Landless Portugese peasants did not emigrate to Brazil in large numbers. And pesants were not about to come to work on sugar plantations. This mean there was no substantial labor force for the colony. The Portuguese tried to use the Amerindians. But they began dieing in large numbers. It was unlnown why at the time. It was thoughtvthat they were not very hearty. We now know it was the lack of resistance to European diseases. So a new source of labor had to be found which of course meant enslaving captive Africans.
Captives from different African regions were transported to Brazil. This included Africams from West Africa, Cape Vert, Angolsa, Mozambique and from interior regions. Large numbers of Africans were obtained from southern Africa (Angola and Mozambique) where the Portuguese had a dominant role. Some Africans from these areas were transported to the Caribbean and the United States as well, but the shipments to Brazil were especislly significant. The dimensions of the slave trade are not known with any precession. Estimtes vary from 3-5 million Africans transported to Brazil. This is a substsantial proportion of the overall Atklantic slave trade. One historian estimsates about 3.6 million Africans transported to Brazil. [Taunay]. He estimated that most were brough to brazil in he 18th ad 19th century: 0.1 million (16th century), 0.6 million (17th cenury), 1.3 million (18th century), and 1.6 million (19th century). The level of slave shipments during the 19th century is notable given the fact that the Royal Navy was engaged in a major campaign to end the slave trade at the time. About 40 percent of the estimated 11 million Africans transported in the Atlantic slave trade went to Brazil.
Portuguese Prime Minister Marqués de Pombal abolished slavery in Portugal (February 12, 1761). The Portuguese action, however, did not address slavery in the colonies. Portugal was another important country involved in the slave trade. Portugal lost its Brazilian colony when it became indepenent (1822). This meant that Portugal was no longer involved as a destination country. Portugal still controlled African colonies where Africans were seized for slavery. This was espcially true in its southern colonies (Angola and Mozambique). Portugal abolished the slave trade (1836). The Royal decree also limited the number of slaves to be transported by colonists, committing to punish Portuguese slave traders, and authorising the condemnation of vessels equipped for the slave trade. We are unsure just what convinced Portugal to take this major decession. The British Parliament passed an act giving the Royal Navy the authority to stop Portuguese slavers vessels and submit them to British Vice-Admiralty courts (1839). Portugal signed another treaty with Britain giving British Royal Navy ships the Right of Search, authorising the condemnation of vessels equipped for slave trade, establishing Mixed Commissions, declaring the slave trade to be an act of piracy, regulating the number of slaves to be carried by Portuguese subjects, declaring that liberated slaves are to be given over to the government whose vessel seized the slaver (1842).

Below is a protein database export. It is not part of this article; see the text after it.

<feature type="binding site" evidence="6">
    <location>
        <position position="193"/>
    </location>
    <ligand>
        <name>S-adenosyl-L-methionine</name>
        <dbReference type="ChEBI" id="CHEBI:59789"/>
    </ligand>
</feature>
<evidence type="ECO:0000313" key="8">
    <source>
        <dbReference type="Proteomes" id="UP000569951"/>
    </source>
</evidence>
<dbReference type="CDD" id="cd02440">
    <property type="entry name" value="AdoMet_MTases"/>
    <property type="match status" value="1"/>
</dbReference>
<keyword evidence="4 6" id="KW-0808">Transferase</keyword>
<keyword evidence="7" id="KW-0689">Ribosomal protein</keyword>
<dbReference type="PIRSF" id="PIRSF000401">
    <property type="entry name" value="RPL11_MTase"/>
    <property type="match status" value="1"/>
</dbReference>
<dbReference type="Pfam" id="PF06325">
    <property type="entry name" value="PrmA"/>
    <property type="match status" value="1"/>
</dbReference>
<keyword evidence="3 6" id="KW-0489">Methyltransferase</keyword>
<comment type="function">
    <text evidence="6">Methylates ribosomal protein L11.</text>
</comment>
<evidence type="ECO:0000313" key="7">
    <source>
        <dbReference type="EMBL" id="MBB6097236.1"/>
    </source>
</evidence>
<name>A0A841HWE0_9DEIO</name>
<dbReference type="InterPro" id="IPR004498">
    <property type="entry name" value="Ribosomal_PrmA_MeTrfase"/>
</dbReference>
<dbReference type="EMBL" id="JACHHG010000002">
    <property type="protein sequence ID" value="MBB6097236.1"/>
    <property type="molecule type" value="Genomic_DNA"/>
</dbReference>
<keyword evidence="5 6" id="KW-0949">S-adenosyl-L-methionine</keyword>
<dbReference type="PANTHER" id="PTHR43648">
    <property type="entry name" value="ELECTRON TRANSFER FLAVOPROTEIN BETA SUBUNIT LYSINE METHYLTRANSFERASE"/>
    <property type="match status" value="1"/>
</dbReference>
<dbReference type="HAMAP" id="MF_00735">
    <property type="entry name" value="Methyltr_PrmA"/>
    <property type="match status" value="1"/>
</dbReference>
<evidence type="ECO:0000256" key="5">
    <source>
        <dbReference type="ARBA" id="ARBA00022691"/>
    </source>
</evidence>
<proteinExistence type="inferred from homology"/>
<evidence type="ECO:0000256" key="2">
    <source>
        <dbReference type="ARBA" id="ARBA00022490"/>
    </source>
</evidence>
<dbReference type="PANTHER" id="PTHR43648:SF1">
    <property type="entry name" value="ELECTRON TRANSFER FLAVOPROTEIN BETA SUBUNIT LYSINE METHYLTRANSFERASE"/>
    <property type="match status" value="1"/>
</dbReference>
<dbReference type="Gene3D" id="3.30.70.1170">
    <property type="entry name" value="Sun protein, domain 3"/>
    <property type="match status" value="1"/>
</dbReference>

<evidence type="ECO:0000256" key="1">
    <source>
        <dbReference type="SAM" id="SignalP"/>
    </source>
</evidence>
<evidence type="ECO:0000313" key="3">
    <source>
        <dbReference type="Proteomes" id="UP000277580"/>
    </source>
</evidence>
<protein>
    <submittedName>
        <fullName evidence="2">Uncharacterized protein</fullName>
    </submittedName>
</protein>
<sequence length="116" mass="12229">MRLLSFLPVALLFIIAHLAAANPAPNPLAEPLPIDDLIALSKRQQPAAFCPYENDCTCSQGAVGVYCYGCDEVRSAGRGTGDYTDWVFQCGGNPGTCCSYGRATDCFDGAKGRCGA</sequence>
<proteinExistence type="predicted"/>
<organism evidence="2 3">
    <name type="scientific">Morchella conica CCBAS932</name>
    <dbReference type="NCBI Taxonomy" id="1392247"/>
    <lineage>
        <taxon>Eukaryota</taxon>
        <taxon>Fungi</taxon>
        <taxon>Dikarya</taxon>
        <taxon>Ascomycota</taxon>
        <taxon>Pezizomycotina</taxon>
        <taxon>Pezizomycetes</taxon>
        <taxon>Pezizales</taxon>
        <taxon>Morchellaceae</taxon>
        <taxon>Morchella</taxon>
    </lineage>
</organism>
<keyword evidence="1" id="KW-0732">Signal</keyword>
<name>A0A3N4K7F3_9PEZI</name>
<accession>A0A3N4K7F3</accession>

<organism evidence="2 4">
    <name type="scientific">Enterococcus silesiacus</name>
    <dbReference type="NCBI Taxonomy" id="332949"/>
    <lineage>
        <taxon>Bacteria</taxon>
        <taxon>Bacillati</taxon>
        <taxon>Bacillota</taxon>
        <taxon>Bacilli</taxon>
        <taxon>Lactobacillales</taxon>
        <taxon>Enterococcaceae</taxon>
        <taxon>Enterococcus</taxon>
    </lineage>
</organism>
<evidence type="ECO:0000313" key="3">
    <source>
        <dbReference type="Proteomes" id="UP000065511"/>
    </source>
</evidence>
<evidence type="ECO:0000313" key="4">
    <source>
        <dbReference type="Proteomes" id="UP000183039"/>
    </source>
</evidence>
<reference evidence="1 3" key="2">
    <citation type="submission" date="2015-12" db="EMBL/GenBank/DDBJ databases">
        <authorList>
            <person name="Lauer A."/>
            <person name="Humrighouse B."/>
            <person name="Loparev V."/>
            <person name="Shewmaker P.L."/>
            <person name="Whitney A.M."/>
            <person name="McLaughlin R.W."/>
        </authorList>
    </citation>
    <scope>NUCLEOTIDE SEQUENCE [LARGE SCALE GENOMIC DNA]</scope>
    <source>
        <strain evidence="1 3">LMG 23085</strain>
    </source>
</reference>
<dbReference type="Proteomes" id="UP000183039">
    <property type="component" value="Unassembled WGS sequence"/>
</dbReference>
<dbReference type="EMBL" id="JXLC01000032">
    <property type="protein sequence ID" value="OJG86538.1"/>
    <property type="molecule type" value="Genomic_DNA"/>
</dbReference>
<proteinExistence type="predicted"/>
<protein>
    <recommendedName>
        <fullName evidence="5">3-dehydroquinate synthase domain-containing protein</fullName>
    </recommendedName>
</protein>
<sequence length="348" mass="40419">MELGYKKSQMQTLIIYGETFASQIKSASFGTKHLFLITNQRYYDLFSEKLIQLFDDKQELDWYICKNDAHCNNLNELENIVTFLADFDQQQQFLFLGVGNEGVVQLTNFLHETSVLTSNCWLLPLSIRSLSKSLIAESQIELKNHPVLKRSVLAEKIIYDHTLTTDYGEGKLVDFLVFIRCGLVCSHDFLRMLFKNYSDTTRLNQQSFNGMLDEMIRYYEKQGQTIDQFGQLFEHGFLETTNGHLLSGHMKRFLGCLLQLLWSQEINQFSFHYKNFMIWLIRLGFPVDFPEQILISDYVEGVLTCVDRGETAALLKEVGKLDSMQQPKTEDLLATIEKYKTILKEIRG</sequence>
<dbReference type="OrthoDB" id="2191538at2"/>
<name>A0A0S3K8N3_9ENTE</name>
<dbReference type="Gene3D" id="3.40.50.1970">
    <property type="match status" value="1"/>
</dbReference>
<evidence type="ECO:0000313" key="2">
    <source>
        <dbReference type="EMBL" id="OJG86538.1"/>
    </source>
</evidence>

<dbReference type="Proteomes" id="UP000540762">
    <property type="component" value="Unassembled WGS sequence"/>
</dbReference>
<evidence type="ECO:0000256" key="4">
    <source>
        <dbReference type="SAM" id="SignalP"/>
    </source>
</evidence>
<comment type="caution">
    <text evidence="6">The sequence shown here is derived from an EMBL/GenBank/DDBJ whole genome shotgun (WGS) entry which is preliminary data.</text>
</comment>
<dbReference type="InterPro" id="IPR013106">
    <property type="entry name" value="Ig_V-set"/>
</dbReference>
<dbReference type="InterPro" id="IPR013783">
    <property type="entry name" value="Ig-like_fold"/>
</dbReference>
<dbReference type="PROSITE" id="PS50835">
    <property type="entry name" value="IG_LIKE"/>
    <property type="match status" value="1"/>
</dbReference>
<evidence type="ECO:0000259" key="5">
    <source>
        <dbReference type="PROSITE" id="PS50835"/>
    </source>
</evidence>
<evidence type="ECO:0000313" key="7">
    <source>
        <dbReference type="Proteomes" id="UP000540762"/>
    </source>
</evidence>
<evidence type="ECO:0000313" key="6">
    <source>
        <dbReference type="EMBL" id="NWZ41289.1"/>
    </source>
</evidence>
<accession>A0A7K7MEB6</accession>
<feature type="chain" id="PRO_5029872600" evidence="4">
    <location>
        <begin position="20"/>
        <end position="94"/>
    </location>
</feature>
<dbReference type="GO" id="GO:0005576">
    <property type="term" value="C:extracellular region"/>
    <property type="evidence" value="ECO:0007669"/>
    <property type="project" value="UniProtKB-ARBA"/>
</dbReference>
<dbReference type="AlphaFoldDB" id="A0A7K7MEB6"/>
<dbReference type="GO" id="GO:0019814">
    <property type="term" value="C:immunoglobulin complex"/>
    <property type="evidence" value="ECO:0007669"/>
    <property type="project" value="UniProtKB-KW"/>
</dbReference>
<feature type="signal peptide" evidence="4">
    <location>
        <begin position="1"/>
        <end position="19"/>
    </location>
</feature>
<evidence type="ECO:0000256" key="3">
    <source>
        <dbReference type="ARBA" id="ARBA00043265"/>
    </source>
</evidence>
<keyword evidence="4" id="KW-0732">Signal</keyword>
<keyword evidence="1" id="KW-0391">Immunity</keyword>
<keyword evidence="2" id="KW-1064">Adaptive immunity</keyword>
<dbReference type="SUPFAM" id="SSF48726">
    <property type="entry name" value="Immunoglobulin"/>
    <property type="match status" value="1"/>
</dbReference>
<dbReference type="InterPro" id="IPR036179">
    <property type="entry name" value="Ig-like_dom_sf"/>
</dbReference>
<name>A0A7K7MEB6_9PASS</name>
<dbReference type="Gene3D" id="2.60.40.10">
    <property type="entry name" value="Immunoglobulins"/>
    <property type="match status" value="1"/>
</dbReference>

Slavery in Brazil is strongly associated withb plantation agriculture, especially the sugar industry. Slavery became particularly important in the mining and sugar cane sectors. use the working conditions in both sectors were not conusive for free labor. The sugar industry was the most important at it was here that most of Brazil's slaves were employed. Slavery was also the mainstay in the Caribbean islands with economies centered on sugar. The Portuguese who settled Brazil needed labor if they were to develop large estates and mines in their new Brazilian colony. They turned to sugar and slavery which became central to the colonial economy. Slaves were set to the back-breaking task of digging large trenches using hoes. They then planted the cane in the trenches and used bare hands to spread manure for fertilizer. Cutting the matured can was another major effort requiring manual labor. Brazil became the world's largest producer of sugar. The sugar industry began on the Caribbean islands. The Dutch helped bring it to Brazil. Eventually the huge Brazilian estates increased production to the point that it brought down sugar prives, affected the profitability of production on the Caribbean sugar islands. Some Brazilian planters began to turmn tp coffee (1830s). This was at the time of the Great Bahia Slave Revolt (1835). It was at the very last phase of slavery in Brazil as pressure from abroad was beginning to move Brazil toward emancipation. Rubber plantations appeared in the late-19th century. By this time, Brazil had ended slavery. Native Americans, however, experienced slave-like conditions a msany of these plantations.
The economics of slavery in Brazil were extreemely beneficial for the slave owners. Estimates suggest that an adult slave could repay the cost of purchase in 2-3 years. Plantation owners, mostly producing sugar, could thus make huge profits. The exceedingly difficult labor involved in growing sugar cane meant that it was difficult to attract free labor. Prices for slaves varied substantially. Miners needed men who were healthy, young and strong and were prepared to pay the highest prices.